Lumbar spinal stenosis (LSS) is a common disease for spinal surgeries among elderly adults. However, the health-related quality of life (HRQoL) after LSS has not been thoroughly investigated. In the present study, we evaluated the HRQoL after surgery in 127 patients with LSS in a Chinese population. The Medical Outcome Short Form 36 (SF-36) was used to evaluate the HRQoL before surgery and one year after the treatment. We observed improvements in all 8 domains of the HRQoL one year after discharge, though only those in two mental health domains and three physical health domains. Nevertheless, comparing with a healthy reference group, the HRQoL among these patients remained poorer in all domains. Our study suggests that surgical treatment may improve HRQoL in patients with LSS. This study also implies that the HRQoL assessment is a useful tool to assess the outcomes in patients with LSS after surgeries
|Lumbar spinal stenosis, HRQoL, Quality of life, Prognosis, Surgery.
|Lumbar spinal stenosis (LSS) is a common disease for
surgeries, which mostly affects adults aged 65 years or
above and can result in both functional problems and
severe symptoms at lower limbs. . Despite that the first
choice for the treatment of LSS is widely accepted as a
non-operative therapy, a large proportion of patients still
warrant surgical treatment if the conservative therapies are
not effective. Previous studies evaluating the prognosis
after surgeries for LSS has mainly involved routine clinical
investigations [2-5]. During the past decade, there have
been emerging studies employing health-related quality
of life (HRQoL) in assessing the outcomes in patients
with LSS after surgeries [6-8]. It has been reported that
patients with LSS had significant improvements in the
HRQoL of patients after surgical treatment, although the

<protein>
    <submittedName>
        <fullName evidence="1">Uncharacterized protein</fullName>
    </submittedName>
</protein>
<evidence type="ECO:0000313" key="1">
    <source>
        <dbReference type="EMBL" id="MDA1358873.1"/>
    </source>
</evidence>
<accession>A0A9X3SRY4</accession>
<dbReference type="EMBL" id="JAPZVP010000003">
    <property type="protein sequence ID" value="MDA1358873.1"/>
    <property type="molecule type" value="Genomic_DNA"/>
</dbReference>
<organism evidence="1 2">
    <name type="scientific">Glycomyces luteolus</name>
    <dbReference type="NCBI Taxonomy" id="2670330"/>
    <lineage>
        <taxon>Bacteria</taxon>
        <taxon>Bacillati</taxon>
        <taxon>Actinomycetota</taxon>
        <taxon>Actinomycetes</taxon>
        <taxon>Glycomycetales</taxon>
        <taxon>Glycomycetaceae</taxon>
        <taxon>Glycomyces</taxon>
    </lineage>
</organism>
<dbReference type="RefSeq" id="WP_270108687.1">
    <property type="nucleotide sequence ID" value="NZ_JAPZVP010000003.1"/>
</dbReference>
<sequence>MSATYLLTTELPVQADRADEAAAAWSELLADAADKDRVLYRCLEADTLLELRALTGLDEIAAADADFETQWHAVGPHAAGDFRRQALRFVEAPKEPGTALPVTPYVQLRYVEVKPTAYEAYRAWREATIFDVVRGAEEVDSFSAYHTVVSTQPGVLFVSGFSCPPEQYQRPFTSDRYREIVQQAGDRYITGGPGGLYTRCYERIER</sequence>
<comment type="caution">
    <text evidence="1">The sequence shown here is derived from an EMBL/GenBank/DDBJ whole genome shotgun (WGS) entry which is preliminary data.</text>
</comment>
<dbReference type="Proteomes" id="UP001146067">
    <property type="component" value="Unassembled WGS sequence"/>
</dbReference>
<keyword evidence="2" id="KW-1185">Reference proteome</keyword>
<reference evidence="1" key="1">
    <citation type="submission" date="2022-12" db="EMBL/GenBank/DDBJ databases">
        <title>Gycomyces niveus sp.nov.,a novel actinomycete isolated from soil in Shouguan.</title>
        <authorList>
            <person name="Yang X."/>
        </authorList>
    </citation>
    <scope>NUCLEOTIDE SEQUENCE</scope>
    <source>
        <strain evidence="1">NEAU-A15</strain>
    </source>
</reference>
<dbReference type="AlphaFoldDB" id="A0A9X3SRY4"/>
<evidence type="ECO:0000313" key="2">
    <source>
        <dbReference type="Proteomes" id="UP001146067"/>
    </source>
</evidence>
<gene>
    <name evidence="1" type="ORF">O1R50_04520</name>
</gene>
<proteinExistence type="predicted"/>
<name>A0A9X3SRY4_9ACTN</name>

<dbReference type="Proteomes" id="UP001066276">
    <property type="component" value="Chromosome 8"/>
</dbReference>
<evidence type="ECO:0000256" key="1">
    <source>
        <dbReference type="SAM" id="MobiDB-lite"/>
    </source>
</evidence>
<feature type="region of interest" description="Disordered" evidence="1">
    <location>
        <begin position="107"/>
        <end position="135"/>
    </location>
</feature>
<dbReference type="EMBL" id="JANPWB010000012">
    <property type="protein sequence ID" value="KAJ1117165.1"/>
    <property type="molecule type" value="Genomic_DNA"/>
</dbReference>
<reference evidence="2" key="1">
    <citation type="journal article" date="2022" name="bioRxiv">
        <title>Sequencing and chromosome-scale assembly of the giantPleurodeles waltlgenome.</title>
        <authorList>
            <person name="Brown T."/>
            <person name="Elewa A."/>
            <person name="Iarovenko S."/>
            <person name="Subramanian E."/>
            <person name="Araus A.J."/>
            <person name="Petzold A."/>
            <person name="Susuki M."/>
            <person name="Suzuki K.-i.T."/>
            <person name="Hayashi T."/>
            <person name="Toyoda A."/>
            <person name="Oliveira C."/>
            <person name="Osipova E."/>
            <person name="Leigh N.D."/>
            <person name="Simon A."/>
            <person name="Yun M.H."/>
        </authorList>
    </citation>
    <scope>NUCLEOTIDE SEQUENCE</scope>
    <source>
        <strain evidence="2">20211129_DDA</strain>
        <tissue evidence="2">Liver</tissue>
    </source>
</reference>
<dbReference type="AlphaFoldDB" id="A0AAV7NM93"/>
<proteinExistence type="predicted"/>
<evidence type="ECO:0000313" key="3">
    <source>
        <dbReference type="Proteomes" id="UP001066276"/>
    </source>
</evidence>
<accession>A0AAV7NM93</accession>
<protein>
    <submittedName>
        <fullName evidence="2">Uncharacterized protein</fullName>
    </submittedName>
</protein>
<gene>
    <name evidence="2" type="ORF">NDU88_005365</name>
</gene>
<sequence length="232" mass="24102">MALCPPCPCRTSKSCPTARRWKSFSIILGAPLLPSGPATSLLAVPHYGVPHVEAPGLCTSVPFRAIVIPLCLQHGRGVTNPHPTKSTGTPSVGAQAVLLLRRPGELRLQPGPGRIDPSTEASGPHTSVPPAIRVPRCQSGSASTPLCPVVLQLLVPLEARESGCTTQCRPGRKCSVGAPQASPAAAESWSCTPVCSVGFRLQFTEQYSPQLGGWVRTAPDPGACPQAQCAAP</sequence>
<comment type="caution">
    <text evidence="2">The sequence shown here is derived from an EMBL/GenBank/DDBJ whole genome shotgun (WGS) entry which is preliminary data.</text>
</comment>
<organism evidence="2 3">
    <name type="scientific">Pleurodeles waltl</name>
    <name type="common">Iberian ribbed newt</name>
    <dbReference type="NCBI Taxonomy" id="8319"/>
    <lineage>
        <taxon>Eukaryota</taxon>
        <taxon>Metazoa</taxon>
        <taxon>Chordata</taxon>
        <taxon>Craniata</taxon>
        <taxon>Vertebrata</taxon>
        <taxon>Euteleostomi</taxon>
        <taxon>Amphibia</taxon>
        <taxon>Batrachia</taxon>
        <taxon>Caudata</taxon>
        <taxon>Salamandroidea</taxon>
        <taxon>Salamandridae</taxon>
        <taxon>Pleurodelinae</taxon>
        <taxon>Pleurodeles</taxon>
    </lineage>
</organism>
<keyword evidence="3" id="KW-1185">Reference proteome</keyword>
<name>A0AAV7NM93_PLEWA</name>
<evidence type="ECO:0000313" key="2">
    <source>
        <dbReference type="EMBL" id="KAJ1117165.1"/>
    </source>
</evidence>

scores were still lower than heathy reference populations
. Nevertheless, existing evidence remains limited and
more studies are needed to confirm these observations.
Particularly, to our best knowledge, there are scare studies
which have evaluated the HRQoL in patients with LSS
after surgeries in the Chinese population. Considering the
extremely limited evidence in Chinese populations, we
investigated the HRQoL in a group of Chinese patients with
LSS after surgical treatment with a prospective design.
|We recruited study subjects from a large public hospital
in Wuhan, China. This hospital houses one of the largest orthopedic surgery centers serving a population of over 10
million. All consecutive patients who had undergone surgical
treatment for LSS during July 2012 to December 2013 were
invited to participate. Among the 148 patients who had been
invited, 127 agreed to participate and the major reasons for
unparticipating were unwillingness  and impaired hearing
or mental problems . We performed surgical treatment, i.e.,
spinal decompression and a partial undercutting facetectomy,
in all these patients according to a standard protocol. The
specific surgical procedures were developed based on
considerations of patients’ clinical features and radiographic